What My Unexpected Friendship With a WWE Star Has Taught Me

Mick Foley took the inspiration he gets from Tori Amos’ music to turn himself into the poster boy for the unlikely feminist activist.
Publish date:
June 1, 2014
feminism, music, fandom, activism, tori amos, wrestling, mick foley

The Twitter alert on my phone is dinging. I spot a tweet from a man with shoulder-length black hair, a black beard, and what appears to be blood around his eye. “Hello @AdrienneTB- thoroughly enjoying your book on @TheRealToriAmos. Thanks for the mention on page 100.” The message is from none other than Mick Foley (aka Mankind, Cactus Jack, and Dude Love), a WWE wrestling champion who holds the title "Hardcore Legend." He's also a HUGE Tori Amos fan.

I knew of Mick via this essay he'd written about Tori and how her music had "changed his life." I'd discovered his activism while researching ways that women had used Amos' music to heal themselves -- a study that became my doctoral dissertation.

A few years ago, Mick was volunteering for RAINN's (Rape, Abuse, and Incest National Network) online hotline and offering to mow the lawns of folks who donated. I included a passage about it in my book, Sing Us a Song, Piano Woman: Female Fans and the Music of Tori Amos, and it was that chapter that inspired Mick to contact me on Twitter.

In the days that followed, we began messaging online, and we eventually took up texting. As I've gotten to know Mick (and I'm under no illusions that I'm his new BFF), I've found myself consistently surprised by some of the things our unexpected friendship has shown me, such as...Never underestimate the importance of finding your identity.Last week, I went to see Mick's comedy/storytelling show in Port Charlotte, Florida. Afterward, over dinner, we discussed our views on everything from LGBT rights to Amos’ music, as well as his opportunity to sing with Norah Jones (!) and his love of Santa Claus (he's working on a documentary called "I Am Santa Claus," about "professional Santas").

As part of his act, Mick mentions that the WWE didn’t see him as “a face they could make money from." He was told that he didn’t fit the definition of what a star looks like, presumably because of his hairy face, build, and -- as he put it -- his lack of natural athleticism.

But that experience only served to feed one of Mick's greatest underlying messages: that finding what makes you distinctive and using everything you have to maintain it while tossing aside (in his case, sometimes literally) anyone who tells you that who you are is wrong.

Mick has observed that he'll probably never fully grasp the vulnerable place that Tori Amos goes to when she sings, but he might come close when he feels the anxiety and powerlessness of being open about who he is in front of an audience. I think most of us can relate to that on some level, even if we aren't performers.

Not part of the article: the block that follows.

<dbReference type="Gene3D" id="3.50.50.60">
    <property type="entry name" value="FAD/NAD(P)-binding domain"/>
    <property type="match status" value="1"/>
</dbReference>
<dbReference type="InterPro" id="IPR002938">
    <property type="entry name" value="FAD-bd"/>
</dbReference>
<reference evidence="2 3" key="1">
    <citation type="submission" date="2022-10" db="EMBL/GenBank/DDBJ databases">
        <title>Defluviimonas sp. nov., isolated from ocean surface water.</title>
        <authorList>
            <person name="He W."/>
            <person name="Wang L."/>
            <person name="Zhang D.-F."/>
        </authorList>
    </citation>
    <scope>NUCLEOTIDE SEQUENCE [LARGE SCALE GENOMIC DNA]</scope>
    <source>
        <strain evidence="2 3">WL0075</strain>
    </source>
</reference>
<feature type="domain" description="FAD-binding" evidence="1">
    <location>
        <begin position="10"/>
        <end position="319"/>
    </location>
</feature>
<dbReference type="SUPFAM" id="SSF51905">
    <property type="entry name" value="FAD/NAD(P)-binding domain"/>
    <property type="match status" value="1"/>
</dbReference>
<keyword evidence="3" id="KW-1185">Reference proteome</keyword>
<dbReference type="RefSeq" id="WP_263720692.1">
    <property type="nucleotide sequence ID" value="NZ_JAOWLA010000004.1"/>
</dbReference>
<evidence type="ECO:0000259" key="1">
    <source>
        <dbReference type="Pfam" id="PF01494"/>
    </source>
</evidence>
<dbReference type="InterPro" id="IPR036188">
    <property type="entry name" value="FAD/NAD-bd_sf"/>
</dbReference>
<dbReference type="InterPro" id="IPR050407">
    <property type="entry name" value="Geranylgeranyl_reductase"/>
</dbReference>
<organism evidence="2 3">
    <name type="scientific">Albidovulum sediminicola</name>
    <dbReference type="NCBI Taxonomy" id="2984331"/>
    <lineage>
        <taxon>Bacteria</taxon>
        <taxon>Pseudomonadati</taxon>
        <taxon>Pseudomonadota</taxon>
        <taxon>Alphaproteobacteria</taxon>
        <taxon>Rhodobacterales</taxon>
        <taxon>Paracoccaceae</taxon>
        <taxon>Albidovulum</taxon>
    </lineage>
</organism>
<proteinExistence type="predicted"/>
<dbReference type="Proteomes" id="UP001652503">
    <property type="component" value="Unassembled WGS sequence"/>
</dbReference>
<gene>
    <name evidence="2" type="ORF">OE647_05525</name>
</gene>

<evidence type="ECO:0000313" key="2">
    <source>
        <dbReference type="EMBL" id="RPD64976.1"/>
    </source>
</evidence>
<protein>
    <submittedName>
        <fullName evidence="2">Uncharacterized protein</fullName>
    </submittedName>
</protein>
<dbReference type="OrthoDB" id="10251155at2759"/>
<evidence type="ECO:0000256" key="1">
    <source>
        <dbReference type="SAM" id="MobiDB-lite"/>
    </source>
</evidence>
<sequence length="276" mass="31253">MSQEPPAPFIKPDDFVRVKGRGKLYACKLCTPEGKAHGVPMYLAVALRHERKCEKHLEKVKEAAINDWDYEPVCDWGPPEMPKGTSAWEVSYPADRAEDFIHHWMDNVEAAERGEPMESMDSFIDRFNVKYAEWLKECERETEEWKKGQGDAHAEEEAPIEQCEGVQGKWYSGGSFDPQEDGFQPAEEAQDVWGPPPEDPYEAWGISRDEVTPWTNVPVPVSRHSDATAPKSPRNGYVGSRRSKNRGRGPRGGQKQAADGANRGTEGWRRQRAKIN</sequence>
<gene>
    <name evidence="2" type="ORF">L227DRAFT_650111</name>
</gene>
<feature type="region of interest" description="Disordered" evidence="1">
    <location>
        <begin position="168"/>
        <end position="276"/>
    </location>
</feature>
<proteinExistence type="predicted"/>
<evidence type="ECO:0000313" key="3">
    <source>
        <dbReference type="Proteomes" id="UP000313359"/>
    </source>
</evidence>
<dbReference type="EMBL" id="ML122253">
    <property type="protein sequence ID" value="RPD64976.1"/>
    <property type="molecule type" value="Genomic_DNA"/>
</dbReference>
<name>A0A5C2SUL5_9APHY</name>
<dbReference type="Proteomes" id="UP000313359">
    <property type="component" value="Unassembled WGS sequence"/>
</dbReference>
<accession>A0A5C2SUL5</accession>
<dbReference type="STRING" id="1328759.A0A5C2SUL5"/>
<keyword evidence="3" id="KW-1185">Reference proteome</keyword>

Yes, men can be feminists.Mick has joked that you can Google any variation on “Mick Foley,""Hardcore Legend," "Hell in a Cage," and "feminist” and pull up a number of hits supporting his feminism. (When he signed my copy of his memoir, Countdown to Lockdown, he wrote, “For my fellow feminist.”) Lots of us struggle to find ways to address topics like self-esteem, body image, and identity, and rarely are men the mouthpiece for these discussions (perhaps with the exception of Louis C.K). In fact, as great as it would be for us feminists to have more vocal male allies, it's common in this culture for folks to scorn or mistrust the idea of a guy feminist.

But Mick took the inspiration he gets from Tori Amos’ music and turned himself into the poster boy (poster man?) for the unlikely feminist activist. He broke through that “male feminist” glass ceiling by showing that even the most “manly” men have a responsibility to support women’s rights and human rights, and to challenge gender norms.

His commitment to issues commonly seen as "women's problems" is inspiring. He donated the entire advance from his memoir to RAINN, and has talked about how his weekly volunteer work with the organization is something that changed him forever.

As he once said, "I'm really hoping that I'll be able to get more men to at least think about getting involved. If I could pass along one piece of wisdom to the world about sexual violence, it would be to understand that it is far from being just an issue for women."

Quiet activists can be just as passionate as "louder" ones.By “quiet” I don’t mean that Mick stays behind the scenes or doesn’t put his name on his philanthropy. Rather, he simply does what he can to help. Though he may not be screaming into a megaphone or leading a march, he is making YouTube videos about RAINN, and appearing on "The Daily Show" to talk about his writing and his passion for activism against sexual violence.

Mick has also helped build schools in Africa, visited the schools after they were built, and made a list of ways he would help sustain them after the fact. He and his wife sponsor a child in Sierra Leone and three in Mexico, as well as a child in Ethiopia. His sponsorship helped one woman in the Philippines graduate from nursing school, and he makes it a point to get to know the kids he sponsors.

I'm proud to know Mick. And I know he won't rest until he has used all his physical and mental strength to change the world for the better. So if you spot a tall man with black hair, a black beard, and a slight limp wearing Santa Claus-themed clothes (and possibly a fanny pack), do yourself a favor: Follow him to his show, and listen.